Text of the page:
He was notoriously described as a "back-room deal-maker" - a politician with contacts in all the various camps who worked in the shadows to get his way.
But as Bangkok has in recent days been gripped by large, increasingly aggressive anti-government protests, Suthep Thaugsuban has been front and centre of everything that has taken place. Despite two arrest warrants being issued for him, the one-time deputy prime minister has set about demanding the resignation of Thailand's elected premier and urging on his supporters.
On Monday night, with police having used tear-gas, rubber bullets and perhaps even live ammunition to disperse thousands of protesters trying to occupy government buildings, Mr Suthep vowed the demonstrations would continue on Tuesday when he would try to seize the city's police head-quarters.
"If I'm arrested, it is no worry. Others will take my place," he said, adding that he would continue his protests even if Ms Yingluck dissolved parliament and stood down. "I've been just about everything in my 64 years, except a prison inmate."
The 64-year-old former shrimp-farm and palm-oil tycoon resigned in October from his position as a member of parliament and a senior figure within the opposition Democrat Party in order to lead the protests that have seen up to 100,000 people take to the streets of Thailand's capital.
The focus of his anger was Yingluck Shinawatra, who became prime minister in 2011 following a convincing electoral victory, but whom Mr Mr Suthep and others accuse of being nothing more than a front for her brother, Thaksin Shinawatra, a former prime minister and telecommunications billionaire who was ousted by a military coup in 2006.
Ms Shinawatra sparked trouble by trying to pass an amnesty bill that could have permitted the return of her brother from exile. The legislation was controversial even within her own Pheu Thai Party, as many believed it would pardon opposition politicians accused of various crimes, and the bill failed to pass the upper house of the parliament.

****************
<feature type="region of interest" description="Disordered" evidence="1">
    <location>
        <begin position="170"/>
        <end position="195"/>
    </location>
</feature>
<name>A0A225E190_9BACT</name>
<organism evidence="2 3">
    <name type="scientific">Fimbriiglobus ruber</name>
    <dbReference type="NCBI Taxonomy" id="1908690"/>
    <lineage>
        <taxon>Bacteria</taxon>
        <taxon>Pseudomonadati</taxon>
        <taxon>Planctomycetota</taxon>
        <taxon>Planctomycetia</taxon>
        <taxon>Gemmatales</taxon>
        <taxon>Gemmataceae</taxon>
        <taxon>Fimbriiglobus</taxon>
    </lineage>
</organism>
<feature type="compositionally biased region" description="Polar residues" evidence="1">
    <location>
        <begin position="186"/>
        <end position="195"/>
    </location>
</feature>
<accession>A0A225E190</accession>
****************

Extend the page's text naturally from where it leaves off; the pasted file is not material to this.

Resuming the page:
The move appeared to embolden Mr Suthep and his so-called Civil Movement for Democracy (CMD). According to the Associated Press, a rally in Bangkok on November 24 attracted up to 100,000 people and in the days that followed his supporters took control of the Finance ministry and other government buildings. Ms Yingluck was forced to flee from her office.
The scenes in Bangkok have again exposed the frail political faultlines within Thai society and the on again-off again turmoil that has repeatedly resurfaced since Mr Thaksin was forced from office.
So-called Red Shirt supporters of Mr Thaksin, largely but not exclusively working class and often rural, have supported his return to the country, crediting him with a series of reforms and government initiatives that helped them. Opponents of Mr Thaksin, often professionals or members of the middle-classes and who are particularly strong in Bangkok, say he and his family are guilty of corruption and determined to do anything to try keep him out of power.
In September 2008, Yellow Shirts closed down Bangkok's two airports for several days, ultimately forcing the resignation of two pro-Thaksin politicians from the prime minister's post. In turn, in the spring of 2010, thousands of Red Shirts seized control of a Bangkok shopping district for several weeks, unsuccessfully trying to force fresh elections.
On that last occasion, it was Mr Suthep as deputy prime minister, who signed off on the security operation that left more than 90 people dead, several thousand injured and cost the country many millions of dollars. Murder charges have been filed against him and the former premier, the British-educated Abhisit Vejjajiva.